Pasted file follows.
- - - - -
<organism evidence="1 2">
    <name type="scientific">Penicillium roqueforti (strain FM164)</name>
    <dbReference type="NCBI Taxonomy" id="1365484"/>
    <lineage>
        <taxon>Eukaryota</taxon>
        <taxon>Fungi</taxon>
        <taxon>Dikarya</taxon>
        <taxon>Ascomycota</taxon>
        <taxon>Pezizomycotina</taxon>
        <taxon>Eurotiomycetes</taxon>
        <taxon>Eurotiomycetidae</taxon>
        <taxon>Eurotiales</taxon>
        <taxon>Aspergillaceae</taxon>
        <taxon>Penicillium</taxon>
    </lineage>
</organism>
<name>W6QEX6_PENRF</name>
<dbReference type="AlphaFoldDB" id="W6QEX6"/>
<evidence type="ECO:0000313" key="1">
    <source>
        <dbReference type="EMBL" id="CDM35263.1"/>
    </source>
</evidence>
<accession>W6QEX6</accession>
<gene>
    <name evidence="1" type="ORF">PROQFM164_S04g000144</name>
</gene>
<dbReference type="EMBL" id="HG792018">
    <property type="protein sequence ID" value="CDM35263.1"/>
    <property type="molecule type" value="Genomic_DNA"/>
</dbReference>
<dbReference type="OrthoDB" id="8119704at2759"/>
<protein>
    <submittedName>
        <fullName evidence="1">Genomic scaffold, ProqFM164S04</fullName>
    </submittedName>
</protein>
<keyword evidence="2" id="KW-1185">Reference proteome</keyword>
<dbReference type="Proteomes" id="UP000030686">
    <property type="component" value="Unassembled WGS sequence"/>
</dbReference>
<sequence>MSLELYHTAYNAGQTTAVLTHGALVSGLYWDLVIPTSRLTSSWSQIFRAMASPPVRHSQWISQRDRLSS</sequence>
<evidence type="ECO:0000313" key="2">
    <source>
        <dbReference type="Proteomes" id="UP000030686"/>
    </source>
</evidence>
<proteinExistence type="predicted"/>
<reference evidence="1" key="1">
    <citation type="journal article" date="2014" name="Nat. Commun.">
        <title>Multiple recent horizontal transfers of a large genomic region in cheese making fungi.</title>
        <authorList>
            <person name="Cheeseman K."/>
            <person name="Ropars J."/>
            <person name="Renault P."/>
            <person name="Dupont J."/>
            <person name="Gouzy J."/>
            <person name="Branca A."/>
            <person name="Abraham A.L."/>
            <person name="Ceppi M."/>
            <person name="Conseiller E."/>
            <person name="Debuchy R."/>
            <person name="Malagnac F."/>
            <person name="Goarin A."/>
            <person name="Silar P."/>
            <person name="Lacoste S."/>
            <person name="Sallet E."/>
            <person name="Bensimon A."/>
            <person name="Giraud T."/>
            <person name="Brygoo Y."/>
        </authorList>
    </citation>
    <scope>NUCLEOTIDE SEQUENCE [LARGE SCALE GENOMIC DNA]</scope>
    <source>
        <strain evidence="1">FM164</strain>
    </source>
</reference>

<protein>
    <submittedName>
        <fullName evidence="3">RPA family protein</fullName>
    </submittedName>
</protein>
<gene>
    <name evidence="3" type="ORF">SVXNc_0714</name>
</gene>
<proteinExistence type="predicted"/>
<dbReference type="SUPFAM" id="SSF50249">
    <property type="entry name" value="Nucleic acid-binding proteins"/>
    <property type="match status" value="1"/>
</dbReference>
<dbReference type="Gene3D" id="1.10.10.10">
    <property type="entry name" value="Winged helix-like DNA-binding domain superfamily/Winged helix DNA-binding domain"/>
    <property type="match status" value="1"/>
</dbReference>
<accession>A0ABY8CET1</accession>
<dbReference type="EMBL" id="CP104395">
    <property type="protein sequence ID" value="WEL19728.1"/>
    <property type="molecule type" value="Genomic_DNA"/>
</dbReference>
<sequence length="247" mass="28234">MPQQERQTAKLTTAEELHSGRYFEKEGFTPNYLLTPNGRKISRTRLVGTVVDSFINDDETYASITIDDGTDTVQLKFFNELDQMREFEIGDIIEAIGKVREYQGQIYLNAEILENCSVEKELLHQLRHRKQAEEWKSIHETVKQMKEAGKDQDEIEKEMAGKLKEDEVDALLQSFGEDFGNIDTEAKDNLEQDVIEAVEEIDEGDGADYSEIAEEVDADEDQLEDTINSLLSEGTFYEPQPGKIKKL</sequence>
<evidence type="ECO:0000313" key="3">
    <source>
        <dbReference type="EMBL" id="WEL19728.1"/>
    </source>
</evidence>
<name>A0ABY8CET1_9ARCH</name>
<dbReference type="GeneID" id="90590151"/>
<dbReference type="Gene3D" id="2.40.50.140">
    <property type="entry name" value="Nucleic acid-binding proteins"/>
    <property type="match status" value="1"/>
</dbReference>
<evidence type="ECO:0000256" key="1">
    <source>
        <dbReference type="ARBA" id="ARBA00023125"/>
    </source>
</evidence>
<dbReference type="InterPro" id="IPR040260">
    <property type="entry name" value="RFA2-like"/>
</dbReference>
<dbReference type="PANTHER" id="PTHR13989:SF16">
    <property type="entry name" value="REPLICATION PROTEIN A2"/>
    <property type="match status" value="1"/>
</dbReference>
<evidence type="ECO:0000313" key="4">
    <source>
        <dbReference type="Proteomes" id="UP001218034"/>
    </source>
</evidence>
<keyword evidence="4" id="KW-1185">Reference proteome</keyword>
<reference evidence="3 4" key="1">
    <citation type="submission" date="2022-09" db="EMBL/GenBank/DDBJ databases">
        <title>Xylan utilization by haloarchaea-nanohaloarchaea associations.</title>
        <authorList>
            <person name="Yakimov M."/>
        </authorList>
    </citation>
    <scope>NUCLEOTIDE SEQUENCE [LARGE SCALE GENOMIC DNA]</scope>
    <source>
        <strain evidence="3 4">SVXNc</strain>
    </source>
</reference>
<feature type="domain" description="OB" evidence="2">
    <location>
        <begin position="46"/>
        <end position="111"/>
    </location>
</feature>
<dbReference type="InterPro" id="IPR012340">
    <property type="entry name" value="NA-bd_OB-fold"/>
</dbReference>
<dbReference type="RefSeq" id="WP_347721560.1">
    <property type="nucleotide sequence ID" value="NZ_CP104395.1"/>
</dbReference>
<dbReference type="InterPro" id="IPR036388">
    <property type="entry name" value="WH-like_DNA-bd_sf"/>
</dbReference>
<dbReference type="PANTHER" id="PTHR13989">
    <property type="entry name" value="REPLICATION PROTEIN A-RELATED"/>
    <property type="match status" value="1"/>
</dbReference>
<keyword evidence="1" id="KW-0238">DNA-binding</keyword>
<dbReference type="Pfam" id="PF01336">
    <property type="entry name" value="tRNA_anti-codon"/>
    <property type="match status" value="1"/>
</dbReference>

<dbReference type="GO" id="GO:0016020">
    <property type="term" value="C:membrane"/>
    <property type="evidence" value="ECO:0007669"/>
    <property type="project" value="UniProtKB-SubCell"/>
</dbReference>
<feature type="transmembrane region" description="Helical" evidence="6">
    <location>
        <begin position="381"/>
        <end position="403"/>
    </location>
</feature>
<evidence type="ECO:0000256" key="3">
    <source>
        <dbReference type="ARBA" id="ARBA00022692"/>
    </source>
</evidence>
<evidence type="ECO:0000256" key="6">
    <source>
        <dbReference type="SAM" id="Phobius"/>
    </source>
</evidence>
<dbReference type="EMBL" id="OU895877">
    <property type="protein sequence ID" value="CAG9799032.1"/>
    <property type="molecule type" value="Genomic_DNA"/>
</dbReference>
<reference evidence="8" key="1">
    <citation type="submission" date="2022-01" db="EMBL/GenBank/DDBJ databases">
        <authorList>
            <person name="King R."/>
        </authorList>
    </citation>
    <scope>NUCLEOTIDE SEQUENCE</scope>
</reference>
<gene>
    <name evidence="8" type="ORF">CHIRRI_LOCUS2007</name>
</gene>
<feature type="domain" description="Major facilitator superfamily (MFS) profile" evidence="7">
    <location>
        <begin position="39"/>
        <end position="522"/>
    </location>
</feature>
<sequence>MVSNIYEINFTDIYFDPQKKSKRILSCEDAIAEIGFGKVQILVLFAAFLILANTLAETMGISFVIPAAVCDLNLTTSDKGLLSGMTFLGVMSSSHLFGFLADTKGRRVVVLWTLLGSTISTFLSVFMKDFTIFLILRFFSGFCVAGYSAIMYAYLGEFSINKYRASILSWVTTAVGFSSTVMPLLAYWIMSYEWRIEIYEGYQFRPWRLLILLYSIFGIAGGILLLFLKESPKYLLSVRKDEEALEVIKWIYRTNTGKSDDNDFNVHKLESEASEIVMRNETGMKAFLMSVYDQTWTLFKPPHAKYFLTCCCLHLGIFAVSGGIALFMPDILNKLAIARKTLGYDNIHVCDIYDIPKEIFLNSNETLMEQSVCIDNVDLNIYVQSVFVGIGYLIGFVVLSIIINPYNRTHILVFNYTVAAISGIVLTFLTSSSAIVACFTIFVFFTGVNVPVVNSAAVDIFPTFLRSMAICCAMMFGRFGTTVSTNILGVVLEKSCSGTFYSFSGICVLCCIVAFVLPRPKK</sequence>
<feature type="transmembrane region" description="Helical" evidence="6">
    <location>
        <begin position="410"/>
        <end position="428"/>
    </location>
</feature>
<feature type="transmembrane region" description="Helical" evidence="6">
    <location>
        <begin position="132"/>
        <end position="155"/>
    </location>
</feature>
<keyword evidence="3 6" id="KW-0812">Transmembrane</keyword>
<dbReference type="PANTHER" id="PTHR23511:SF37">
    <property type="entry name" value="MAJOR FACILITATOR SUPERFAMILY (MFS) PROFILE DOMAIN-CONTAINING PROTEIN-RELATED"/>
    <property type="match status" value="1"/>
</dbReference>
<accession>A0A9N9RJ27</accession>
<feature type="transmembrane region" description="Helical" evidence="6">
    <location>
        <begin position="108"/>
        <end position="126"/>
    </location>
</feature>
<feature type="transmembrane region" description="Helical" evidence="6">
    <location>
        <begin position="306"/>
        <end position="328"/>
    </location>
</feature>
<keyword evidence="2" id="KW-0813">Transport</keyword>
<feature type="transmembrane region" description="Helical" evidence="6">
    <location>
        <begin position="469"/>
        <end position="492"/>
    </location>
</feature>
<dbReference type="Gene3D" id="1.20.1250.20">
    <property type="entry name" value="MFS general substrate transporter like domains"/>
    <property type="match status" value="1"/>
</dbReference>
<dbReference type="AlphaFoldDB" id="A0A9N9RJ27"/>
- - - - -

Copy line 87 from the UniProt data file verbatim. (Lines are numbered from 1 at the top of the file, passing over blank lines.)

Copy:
<dbReference type="SUPFAM" id="SSF50249">